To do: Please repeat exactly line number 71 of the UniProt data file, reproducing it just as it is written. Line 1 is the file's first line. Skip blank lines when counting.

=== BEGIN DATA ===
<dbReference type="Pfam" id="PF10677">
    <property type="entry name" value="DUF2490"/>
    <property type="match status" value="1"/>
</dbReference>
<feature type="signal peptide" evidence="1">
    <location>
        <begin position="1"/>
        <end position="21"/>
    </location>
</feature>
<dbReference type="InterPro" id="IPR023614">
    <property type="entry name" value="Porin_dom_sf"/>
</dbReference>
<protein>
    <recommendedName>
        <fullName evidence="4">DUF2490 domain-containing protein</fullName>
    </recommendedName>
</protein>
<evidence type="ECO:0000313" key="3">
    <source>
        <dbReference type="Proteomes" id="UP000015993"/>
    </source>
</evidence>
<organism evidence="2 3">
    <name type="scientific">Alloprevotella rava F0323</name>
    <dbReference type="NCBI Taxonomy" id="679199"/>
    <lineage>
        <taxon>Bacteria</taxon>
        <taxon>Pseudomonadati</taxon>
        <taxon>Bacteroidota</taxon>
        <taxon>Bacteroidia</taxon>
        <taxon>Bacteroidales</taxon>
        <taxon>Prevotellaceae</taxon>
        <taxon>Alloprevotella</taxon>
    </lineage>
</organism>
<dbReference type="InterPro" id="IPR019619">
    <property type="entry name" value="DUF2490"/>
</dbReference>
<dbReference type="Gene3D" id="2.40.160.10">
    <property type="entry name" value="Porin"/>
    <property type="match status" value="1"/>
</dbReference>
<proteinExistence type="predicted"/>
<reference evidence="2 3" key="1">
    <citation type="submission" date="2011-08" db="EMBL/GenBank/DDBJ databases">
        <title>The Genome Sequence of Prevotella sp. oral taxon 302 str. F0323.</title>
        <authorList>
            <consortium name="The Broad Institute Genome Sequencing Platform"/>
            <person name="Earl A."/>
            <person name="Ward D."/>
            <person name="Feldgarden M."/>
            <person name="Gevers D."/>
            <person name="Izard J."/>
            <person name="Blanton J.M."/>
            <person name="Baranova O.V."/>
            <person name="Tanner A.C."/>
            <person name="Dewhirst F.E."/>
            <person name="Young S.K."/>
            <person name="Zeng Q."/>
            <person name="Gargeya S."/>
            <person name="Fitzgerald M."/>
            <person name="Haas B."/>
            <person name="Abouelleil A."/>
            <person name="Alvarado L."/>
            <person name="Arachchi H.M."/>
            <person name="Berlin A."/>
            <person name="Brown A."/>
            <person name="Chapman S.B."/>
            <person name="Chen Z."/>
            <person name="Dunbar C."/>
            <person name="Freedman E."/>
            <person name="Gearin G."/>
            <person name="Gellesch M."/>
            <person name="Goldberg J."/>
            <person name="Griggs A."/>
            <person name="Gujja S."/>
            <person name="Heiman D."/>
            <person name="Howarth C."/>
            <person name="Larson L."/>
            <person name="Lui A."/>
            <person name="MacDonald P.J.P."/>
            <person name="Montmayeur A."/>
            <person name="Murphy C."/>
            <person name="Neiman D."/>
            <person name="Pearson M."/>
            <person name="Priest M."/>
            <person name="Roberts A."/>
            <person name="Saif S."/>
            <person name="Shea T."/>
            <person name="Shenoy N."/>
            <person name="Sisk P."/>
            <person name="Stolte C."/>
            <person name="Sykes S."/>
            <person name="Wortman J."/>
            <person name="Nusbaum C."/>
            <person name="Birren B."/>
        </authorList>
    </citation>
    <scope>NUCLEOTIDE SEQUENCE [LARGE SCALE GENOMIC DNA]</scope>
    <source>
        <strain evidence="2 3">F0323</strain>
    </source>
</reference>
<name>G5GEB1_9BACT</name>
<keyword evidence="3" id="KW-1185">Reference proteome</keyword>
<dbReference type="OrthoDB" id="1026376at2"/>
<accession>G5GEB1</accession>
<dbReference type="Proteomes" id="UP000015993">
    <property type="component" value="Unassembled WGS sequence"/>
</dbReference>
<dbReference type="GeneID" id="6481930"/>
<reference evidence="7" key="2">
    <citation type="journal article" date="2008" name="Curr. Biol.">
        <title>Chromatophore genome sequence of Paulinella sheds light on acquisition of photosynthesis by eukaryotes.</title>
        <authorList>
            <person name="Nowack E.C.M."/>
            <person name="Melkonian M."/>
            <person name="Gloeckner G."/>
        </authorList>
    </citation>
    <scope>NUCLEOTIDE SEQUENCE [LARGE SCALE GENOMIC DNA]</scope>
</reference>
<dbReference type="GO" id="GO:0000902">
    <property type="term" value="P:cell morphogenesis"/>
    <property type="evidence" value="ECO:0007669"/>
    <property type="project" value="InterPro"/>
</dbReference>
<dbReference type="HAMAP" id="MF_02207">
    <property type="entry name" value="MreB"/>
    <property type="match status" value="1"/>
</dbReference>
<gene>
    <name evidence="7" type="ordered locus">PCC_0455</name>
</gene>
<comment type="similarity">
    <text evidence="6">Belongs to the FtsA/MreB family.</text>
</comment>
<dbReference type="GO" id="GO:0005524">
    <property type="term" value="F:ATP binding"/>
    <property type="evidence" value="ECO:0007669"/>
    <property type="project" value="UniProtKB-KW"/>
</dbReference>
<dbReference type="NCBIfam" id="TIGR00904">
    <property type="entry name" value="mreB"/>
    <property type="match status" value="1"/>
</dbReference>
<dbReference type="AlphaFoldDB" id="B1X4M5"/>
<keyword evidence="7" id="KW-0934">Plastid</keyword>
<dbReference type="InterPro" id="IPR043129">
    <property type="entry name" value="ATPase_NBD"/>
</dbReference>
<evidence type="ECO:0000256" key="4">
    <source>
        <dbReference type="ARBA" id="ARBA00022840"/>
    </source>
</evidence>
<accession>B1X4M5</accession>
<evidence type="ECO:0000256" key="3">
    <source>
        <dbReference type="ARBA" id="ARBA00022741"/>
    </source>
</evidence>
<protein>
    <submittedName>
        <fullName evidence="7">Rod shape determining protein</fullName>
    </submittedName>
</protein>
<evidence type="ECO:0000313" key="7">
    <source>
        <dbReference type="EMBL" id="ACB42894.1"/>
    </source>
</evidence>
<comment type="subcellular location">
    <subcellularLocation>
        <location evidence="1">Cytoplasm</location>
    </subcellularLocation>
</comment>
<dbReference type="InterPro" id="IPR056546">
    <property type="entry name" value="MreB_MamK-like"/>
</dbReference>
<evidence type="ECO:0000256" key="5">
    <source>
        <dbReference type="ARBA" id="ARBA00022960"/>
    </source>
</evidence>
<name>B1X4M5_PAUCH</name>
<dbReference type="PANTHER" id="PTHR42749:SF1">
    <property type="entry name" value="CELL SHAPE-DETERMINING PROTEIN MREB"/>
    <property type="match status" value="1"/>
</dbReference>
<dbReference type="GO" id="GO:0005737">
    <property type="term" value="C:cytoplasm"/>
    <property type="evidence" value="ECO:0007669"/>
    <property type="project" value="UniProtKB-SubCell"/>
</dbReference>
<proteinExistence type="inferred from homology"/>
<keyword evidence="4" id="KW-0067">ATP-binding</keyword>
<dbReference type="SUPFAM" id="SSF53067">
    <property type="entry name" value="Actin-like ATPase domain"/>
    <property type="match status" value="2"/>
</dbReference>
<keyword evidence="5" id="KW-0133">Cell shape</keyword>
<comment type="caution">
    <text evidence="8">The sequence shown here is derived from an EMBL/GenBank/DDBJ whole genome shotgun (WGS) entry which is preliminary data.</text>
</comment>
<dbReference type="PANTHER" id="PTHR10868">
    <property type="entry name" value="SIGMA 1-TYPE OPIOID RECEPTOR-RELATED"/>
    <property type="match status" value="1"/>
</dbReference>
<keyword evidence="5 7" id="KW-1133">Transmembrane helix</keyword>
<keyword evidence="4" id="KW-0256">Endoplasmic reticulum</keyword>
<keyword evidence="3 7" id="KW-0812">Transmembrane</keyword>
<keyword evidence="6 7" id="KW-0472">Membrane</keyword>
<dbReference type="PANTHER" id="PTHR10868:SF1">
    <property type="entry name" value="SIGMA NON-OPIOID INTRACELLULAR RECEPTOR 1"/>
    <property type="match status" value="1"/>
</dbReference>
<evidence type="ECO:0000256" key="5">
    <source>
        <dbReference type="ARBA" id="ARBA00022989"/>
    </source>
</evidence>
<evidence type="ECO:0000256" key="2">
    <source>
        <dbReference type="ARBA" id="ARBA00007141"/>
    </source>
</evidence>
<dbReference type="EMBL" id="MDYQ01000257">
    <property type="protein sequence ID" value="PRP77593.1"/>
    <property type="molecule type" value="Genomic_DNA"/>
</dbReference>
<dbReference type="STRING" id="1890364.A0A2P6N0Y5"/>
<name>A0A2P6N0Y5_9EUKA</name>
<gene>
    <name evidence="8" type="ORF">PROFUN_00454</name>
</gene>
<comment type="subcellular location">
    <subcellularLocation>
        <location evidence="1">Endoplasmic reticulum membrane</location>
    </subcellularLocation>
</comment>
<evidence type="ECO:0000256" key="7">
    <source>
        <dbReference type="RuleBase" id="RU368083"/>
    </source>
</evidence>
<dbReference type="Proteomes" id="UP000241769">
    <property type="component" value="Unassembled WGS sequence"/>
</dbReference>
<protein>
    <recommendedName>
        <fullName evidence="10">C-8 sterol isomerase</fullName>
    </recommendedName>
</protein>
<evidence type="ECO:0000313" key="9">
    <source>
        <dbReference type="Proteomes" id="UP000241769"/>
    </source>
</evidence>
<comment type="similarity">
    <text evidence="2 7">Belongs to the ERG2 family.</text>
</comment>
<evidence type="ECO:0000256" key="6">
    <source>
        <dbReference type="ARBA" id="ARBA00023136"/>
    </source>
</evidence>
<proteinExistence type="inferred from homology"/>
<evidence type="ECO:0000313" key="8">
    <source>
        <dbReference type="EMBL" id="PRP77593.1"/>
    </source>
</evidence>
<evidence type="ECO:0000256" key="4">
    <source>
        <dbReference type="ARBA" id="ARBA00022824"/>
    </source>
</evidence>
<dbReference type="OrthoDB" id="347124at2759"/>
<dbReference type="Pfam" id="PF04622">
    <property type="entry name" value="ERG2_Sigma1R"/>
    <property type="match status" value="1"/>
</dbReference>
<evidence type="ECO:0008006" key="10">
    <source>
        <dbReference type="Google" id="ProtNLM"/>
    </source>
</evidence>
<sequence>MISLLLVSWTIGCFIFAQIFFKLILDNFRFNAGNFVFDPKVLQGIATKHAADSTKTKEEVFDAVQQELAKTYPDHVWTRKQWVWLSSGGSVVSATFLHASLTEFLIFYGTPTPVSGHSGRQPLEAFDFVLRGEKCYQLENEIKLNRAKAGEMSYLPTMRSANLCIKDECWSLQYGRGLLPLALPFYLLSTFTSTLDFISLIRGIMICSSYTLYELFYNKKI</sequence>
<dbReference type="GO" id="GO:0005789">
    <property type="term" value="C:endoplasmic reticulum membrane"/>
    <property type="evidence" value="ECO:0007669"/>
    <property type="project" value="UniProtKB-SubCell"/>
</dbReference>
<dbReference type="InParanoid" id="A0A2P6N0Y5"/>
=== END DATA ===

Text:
            <person name="Dunbar C."/>